The Life Of A Banana by PP Wong Legend Press June 1st 2018
Xing Li is what some Chinese people call a banana – yellow on the outside and white on the inside. Although born and raised in London, she never feels like she fits in. When her mother dies, she moves with her older brother to live with venomous Grandma, strange Uncle Ho and Hollywood actress Auntie Mei. Her only friend is Jay – a mixed raced Jamaican boy with a passion for classical music. Then Xing Li’s life takes an even harsher turn: the school bullying escalates and her uncle requests she assist him in an unthinkable favour. Her happy childhood becomes a distant memory as her new life is infiltrated with the harsh reality of being an ethnic minority. Consumed by secrets, violence and confusing family relations, Xing Li tries to find hope wherever she can. In order to find her own identity, she must first discover what it means to be both Chinese and British.
Imagine being 12 years old, your father is dead and now your mum is dead too. Its just you and your brother and you are sent to live with your estranged Grandmother, Auntie Mei and Uncle Ho. This is the situation Xing Li finds herself in and oh, how she tugged at my heartstrings.
All this young girl wanted was love and comfort in her grief, instead she got a Grandmother who was harsh, strict and seemingly lacking in any emotion. Uncle Ho had serious mental issues and Auntie Mei, although sympathetic was to busy with her acting career. To make matters worse Xing Li is the subject of intense bullying at her new private school with teachers and her Grandmother seemingly reluctant to do anything about it. her one saving grace was the friendship with Jay, another mixed race student who befriends her, understands her and helps her to deal with the bullies.
Ok, so that all sounds utterly depressing, and yes it is but what Wong does so well is mix in some great one liners and some brilliant humour, primarily supplied by Xing Li’s Grandmother. In fact, her Grandmother was my favourite character. A woman steeped in tradition, and an attitude on certain aspects on life that had me chuckling away to myself. She is a character with a harsh exterior but with a soft centre hidden deep down in the depths of her persona.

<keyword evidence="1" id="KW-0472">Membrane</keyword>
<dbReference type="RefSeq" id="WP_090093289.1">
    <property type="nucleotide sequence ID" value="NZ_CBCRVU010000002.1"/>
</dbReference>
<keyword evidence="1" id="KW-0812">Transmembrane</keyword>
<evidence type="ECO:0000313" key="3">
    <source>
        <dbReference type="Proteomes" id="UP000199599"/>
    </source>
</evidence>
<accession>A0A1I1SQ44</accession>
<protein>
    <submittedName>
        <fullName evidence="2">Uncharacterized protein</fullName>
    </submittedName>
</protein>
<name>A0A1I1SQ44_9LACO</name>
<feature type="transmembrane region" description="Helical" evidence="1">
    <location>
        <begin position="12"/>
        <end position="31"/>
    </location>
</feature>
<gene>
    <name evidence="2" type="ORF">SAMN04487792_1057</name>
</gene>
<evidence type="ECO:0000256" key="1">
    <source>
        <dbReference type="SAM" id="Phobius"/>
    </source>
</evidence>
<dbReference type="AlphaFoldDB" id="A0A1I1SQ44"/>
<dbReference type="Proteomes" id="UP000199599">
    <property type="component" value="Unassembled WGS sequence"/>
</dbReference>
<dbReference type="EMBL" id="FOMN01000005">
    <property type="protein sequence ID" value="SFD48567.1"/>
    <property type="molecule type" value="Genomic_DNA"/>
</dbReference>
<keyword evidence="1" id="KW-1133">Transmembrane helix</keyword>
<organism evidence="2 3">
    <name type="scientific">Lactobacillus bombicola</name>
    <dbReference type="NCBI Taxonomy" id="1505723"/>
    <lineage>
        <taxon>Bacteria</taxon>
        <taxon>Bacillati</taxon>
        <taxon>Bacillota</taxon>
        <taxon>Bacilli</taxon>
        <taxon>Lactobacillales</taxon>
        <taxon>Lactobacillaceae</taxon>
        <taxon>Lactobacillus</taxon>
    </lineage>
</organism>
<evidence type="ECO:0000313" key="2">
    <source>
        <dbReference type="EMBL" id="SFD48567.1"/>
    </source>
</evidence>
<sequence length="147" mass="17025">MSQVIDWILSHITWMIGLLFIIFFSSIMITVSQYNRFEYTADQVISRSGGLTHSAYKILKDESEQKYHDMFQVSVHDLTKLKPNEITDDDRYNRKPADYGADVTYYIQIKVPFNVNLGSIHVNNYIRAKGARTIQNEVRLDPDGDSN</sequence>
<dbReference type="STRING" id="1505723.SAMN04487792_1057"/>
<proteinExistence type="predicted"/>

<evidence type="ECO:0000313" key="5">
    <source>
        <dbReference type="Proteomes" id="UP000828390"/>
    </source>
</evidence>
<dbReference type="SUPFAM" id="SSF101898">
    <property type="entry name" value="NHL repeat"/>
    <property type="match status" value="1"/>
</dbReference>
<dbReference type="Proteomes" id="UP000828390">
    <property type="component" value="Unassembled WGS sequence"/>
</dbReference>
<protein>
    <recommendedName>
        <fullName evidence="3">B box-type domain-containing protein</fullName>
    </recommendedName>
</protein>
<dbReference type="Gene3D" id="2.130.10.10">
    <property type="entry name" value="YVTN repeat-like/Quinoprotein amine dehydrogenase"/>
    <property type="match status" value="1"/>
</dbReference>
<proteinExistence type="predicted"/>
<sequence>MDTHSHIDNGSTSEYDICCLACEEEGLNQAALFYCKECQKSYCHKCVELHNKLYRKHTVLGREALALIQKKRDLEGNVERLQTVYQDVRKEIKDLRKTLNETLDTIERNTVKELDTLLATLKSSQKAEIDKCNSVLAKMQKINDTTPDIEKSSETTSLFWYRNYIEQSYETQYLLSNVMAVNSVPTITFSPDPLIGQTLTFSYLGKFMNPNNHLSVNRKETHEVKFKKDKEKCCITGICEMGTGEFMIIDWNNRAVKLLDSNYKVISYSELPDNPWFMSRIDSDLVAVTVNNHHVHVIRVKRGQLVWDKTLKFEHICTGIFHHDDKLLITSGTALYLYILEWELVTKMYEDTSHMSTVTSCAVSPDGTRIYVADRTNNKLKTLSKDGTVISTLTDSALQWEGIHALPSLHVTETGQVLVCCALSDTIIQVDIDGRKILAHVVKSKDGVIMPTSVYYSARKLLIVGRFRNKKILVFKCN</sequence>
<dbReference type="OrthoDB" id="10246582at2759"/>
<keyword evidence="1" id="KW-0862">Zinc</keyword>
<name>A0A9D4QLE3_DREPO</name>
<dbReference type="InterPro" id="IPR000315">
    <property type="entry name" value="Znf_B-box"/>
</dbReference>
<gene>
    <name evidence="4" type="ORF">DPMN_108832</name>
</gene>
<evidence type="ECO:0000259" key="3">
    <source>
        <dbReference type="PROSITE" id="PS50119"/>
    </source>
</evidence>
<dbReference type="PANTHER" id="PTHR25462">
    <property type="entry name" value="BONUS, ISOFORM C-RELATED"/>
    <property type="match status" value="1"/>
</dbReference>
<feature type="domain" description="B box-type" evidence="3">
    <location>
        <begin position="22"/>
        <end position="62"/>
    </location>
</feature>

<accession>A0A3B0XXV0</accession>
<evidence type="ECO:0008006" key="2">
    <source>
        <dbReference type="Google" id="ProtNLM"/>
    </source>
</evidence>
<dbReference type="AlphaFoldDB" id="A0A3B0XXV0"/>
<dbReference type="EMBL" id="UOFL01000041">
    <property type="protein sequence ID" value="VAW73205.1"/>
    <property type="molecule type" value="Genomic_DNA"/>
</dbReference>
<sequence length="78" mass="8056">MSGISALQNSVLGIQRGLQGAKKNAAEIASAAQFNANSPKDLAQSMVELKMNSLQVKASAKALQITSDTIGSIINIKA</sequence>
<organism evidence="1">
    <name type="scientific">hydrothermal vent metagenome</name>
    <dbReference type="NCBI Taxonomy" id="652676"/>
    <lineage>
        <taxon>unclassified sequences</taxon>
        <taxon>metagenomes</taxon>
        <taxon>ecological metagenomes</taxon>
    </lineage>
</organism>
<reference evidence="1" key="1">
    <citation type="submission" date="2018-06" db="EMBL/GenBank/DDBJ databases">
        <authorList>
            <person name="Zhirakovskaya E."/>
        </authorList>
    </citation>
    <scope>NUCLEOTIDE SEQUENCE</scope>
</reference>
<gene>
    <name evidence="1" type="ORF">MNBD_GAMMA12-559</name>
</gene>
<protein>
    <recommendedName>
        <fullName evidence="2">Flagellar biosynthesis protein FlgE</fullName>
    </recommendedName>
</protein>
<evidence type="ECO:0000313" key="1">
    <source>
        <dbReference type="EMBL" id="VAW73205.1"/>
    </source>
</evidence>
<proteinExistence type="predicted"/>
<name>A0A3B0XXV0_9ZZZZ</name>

I loved Auntie Mei who appeared superficial on the surface, ruled over by the iron will of her mother, yet inderneath she was the only one who showed Xing Li any love, who harboured deep regrets but appeared reluctant or unable to do anything about them.
Xing Li’s brother was our typical teenage rebel, getting into trouble, before being banished from the house leaving Xing Li alone. It would have been very easy for Wong to allow Xing Li to wallow in self pity and plummet to the the depths of despair. In a way she did, but what stood out for me was Xing Li’s tenacity, her bravery and her strength. Somehow a series of revelations and events force Xing Li to take control of her life to look beyond the harsh exterior of her Grandmother. More importantly Wong used Xing Li to highlight the racism and ignorance that mixed race people encounter in our society, how much harder it is for them to be accepted and to fit in. Wong didn’t labour the point but allowed the characters to tell the story in a narrative that was brilliantly compelling and completely immersive.
She made me feel a huge range of emotions from anger and disbelief to laughter and hope. Its a novel full of insight and hope and is funny and brilliant.
I would like to thank Imogen Harris and Legend Press for a copy to read and review and for inviting My Bookish Blogspot to participate in the blogtour.
PP Wong was born in London in 1982. Her parents, both Chinese and originally from Singapore, moved between London and Asia during her childhood. PP Wong is now a writer and is also editor of www. bananawriters.com, a platform to encourage new East
Asian and South East Asian writers with thousands of readers from over 30 different countries.